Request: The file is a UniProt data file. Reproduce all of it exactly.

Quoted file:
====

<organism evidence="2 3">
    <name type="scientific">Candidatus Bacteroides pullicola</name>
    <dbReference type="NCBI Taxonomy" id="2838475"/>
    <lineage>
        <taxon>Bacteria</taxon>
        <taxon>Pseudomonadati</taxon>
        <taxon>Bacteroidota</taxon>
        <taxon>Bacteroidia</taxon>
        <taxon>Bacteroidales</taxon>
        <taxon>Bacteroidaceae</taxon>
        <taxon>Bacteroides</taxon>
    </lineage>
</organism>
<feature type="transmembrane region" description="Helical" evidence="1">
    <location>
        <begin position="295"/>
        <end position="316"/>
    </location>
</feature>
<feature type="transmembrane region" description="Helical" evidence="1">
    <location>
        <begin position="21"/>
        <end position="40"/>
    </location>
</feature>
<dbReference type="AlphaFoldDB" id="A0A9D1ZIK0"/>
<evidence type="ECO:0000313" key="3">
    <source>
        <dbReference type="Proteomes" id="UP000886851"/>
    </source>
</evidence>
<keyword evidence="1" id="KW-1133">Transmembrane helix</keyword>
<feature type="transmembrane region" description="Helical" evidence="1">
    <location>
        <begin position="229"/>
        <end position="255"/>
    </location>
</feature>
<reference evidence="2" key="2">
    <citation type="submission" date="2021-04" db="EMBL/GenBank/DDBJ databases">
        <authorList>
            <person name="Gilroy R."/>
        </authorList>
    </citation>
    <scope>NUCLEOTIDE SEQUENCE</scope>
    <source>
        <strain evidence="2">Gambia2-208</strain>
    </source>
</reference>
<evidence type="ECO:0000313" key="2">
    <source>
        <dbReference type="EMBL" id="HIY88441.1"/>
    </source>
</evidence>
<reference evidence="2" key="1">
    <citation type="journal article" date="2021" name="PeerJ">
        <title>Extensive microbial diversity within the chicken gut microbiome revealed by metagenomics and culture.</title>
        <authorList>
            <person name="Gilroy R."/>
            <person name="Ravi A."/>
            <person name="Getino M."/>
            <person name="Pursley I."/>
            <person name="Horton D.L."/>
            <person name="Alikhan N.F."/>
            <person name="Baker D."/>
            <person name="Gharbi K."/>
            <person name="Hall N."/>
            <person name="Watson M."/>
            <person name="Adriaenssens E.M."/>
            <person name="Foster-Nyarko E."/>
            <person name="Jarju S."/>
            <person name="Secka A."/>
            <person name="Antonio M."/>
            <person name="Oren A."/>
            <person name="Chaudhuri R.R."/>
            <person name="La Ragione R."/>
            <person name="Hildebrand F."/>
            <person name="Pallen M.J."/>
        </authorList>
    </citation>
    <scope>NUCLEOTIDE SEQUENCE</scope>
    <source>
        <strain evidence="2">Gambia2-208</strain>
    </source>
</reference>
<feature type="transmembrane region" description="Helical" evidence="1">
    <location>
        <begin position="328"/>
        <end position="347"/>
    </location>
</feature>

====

<organism evidence="2 3">
    <name type="scientific">Candidatus Bacteroides pullicola</name>
    <dbReference type="NCBI Taxonomy" id="2838475"/>
    <lineage>
        <taxon>Bacteria</taxon>
        <taxon>Pseudomonadati</taxon>
        <taxon>Bacteroidota</taxon>
        <taxon>Bacteroidia</taxon>
        <taxon>Bacteroidales</taxon>
        <taxon>Bacteroidaceae</taxon>
        <taxon>Bacteroides</taxon>
    </lineage>
</organism>
<feature type="transmembrane region" description="Helical" evidence="1">
    <location>
        <begin position="295"/>
        <end position="316"/>
    </location>
</feature>
<feature type="transmembrane region" description="Helical" evidence="1">
    <location>
        <begin position="21"/>
        <end position="40"/>
    </location>
</feature>
<dbReference type="AlphaFoldDB" id="A0A9D1ZIK0"/>
<evidence type="ECO:0000313" key="3">
    <source>
        <dbReference type="Proteomes" id="UP000886851"/>
    </source>
</evidence>
<keyword evidence="1" id="KW-1133">Transmembrane helix</keyword>
<feature type="transmembrane region" description="Helical" evidence="1">
    <location>
        <begin position="229"/>
        <end position="255"/>
    </location>
</feature>
<reference evidence="2" key="2">
    <citation type="submission" date="2021-04" db="EMBL/GenBank/DDBJ databases">
        <authorList>
            <person name="Gilroy R."/>
        </authorList>
    </citation>
    <scope>NUCLEOTIDE SEQUENCE</scope>
    <source>
        <strain evidence="2">Gambia2-208</strain>
    </source>
</reference>
<evidence type="ECO:0000313" key="2">
    <source>
        <dbReference type="EMBL" id="HIY88441.1"/>
    </source>
</evidence>
<reference evidence="2" key="1">
    <citation type="journal article" date="2021" name="PeerJ">
        <title>Extensive microbial diversity within the chicken gut microbiome revealed by metagenomics and culture.</title>
        <authorList>
            <person name="Gilroy R."/>
            <person name="Ravi A."/>
            <person name="Getino M."/>
            <person name="Pursley I."/>
            <person name="Horton D.L."/>
            <person name="Alikhan N.F."/>
            <person name="Baker D."/>
            <person name="Gharbi K."/>
            <person name="Hall N."/>
            <person name="Watson M."/>
            <person name="Adriaenssens E.M."/>
            <person name="Foster-Nyarko E."/>
            <person name="Jarju S."/>
            <person name="Secka A."/>
            <person name="Antonio M."/>
            <person name="Oren A."/>
            <person name="Chaudhuri R.R."/>
            <person name="La Ragione R."/>
            <person name="Hildebrand F."/>
            <person name="Pallen M.J."/>
        </authorList>
    </citation>
    <scope>NUCLEOTIDE SEQUENCE</scope>
    <source>
        <strain evidence="2">Gambia2-208</strain>
    </source>
</reference>
<feature type="transmembrane region" description="Helical" evidence="1">
    <location>
        <begin position="328"/>
        <end position="347"/>
    </location>
</feature>